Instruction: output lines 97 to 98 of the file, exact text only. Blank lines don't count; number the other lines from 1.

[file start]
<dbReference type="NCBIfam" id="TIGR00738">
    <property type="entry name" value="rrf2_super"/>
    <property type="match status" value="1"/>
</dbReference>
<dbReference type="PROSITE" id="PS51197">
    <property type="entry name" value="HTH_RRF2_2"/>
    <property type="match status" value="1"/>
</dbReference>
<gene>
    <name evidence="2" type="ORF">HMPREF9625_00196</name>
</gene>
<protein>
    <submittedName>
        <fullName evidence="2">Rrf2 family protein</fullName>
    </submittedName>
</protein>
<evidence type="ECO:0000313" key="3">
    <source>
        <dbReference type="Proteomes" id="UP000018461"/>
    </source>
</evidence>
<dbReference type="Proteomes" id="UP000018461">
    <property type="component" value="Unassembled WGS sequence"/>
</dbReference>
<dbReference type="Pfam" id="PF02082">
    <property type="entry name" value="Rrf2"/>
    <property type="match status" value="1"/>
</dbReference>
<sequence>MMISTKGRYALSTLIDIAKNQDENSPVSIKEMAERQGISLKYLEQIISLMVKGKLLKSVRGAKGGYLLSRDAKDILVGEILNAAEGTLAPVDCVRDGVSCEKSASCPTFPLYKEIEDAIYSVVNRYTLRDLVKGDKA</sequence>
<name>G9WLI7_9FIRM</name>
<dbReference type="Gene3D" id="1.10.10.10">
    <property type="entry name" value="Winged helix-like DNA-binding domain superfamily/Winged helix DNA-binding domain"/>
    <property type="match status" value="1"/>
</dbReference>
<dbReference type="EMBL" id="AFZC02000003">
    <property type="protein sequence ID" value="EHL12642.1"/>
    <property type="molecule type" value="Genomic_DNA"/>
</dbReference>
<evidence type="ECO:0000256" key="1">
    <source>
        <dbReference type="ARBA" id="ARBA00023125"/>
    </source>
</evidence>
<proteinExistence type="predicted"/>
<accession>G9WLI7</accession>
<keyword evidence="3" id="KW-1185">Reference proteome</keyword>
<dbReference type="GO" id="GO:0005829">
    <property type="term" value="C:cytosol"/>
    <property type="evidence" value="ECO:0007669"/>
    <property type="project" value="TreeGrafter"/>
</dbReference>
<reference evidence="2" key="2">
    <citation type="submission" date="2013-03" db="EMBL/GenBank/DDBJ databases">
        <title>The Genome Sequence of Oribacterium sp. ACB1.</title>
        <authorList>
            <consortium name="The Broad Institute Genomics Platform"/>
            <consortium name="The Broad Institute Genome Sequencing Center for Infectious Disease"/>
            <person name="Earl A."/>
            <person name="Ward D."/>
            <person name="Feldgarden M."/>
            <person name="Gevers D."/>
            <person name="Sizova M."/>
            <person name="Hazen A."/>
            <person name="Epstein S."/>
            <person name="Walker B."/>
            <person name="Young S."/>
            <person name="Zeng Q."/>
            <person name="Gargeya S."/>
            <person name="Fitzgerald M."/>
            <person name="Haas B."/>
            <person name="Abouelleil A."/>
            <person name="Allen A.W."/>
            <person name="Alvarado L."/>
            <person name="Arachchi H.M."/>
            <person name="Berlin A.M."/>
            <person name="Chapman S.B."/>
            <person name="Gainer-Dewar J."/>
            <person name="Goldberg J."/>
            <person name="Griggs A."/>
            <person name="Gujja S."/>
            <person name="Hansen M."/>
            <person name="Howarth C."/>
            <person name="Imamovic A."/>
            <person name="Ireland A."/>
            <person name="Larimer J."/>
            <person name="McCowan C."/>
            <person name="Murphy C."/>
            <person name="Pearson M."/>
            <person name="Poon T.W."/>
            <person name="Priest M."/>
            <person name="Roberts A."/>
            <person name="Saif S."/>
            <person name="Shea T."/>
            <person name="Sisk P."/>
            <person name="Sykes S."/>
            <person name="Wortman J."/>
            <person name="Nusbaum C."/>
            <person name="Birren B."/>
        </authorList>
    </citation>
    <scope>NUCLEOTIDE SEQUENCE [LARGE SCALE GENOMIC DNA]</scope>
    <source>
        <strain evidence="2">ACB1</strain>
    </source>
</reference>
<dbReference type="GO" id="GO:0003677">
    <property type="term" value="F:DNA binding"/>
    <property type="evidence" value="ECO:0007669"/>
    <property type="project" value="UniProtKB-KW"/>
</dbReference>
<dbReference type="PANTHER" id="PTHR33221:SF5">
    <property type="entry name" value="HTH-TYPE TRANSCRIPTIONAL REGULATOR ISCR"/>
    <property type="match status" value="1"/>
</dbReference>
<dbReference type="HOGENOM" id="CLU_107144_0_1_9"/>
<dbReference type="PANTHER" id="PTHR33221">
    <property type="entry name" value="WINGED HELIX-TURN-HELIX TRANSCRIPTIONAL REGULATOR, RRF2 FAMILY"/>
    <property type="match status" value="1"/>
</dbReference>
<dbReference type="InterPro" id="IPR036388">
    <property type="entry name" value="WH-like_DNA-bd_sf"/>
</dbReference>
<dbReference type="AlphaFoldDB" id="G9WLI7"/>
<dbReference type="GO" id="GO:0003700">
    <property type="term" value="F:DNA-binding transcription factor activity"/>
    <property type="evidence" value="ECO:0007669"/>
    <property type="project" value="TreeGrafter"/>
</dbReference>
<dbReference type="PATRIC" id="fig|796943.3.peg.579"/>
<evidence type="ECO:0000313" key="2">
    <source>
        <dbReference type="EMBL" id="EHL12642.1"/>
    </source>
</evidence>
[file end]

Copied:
            <person name="Nusbaum C."/>
            <person name="Birren B."/>